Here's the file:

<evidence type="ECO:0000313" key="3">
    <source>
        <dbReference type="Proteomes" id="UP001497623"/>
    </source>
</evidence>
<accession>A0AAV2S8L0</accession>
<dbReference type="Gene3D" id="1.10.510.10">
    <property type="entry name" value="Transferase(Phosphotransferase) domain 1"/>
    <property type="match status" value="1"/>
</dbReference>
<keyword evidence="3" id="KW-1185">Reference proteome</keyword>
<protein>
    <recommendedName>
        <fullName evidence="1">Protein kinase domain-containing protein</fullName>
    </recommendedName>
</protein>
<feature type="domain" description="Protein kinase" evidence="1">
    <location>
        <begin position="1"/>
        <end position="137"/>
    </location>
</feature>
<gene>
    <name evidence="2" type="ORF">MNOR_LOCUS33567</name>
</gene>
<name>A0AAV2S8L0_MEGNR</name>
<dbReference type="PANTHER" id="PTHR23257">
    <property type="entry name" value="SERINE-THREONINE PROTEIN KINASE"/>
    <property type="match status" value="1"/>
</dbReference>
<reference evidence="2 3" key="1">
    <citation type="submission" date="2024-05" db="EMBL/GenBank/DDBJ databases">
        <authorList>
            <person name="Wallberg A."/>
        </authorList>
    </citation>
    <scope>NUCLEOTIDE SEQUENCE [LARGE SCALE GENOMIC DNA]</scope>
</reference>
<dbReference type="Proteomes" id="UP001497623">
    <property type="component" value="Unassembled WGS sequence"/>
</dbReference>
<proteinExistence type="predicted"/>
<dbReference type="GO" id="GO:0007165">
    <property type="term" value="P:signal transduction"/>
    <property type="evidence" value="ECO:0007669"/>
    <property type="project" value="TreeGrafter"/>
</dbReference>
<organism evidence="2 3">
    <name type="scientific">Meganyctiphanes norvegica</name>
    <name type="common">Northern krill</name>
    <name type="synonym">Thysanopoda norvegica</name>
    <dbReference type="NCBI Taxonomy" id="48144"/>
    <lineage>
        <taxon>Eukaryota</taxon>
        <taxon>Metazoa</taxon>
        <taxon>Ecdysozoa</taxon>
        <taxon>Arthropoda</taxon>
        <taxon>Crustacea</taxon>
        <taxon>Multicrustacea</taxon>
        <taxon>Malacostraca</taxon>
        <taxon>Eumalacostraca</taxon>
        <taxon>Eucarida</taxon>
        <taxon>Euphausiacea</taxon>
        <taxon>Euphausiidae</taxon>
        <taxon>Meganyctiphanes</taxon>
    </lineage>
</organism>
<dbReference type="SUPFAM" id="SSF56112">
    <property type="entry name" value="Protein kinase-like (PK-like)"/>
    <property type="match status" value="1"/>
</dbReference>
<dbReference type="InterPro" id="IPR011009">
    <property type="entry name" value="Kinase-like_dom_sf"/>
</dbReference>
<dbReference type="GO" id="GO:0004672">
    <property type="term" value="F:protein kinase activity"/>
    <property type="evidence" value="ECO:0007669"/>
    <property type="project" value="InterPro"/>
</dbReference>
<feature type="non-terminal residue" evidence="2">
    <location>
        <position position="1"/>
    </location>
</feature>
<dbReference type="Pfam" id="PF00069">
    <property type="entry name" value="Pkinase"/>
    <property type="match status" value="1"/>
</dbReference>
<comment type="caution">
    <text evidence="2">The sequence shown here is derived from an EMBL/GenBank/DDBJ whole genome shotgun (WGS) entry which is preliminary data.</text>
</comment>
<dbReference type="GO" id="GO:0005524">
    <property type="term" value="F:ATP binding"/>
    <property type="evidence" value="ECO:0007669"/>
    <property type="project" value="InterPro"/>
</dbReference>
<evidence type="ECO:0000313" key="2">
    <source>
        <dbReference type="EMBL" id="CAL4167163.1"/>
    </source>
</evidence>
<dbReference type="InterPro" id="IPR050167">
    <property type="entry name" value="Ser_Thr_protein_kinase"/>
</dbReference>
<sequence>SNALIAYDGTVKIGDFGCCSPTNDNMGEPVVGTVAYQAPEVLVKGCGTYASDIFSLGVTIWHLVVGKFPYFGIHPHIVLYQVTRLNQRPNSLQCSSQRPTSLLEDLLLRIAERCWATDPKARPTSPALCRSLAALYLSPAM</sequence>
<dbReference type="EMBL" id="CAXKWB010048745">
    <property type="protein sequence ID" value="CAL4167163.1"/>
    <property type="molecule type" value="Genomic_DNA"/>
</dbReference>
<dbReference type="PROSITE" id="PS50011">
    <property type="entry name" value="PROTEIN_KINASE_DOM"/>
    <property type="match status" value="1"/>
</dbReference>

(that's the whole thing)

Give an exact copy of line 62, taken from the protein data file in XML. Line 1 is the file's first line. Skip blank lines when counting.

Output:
        <taxon>Eucarida</taxon>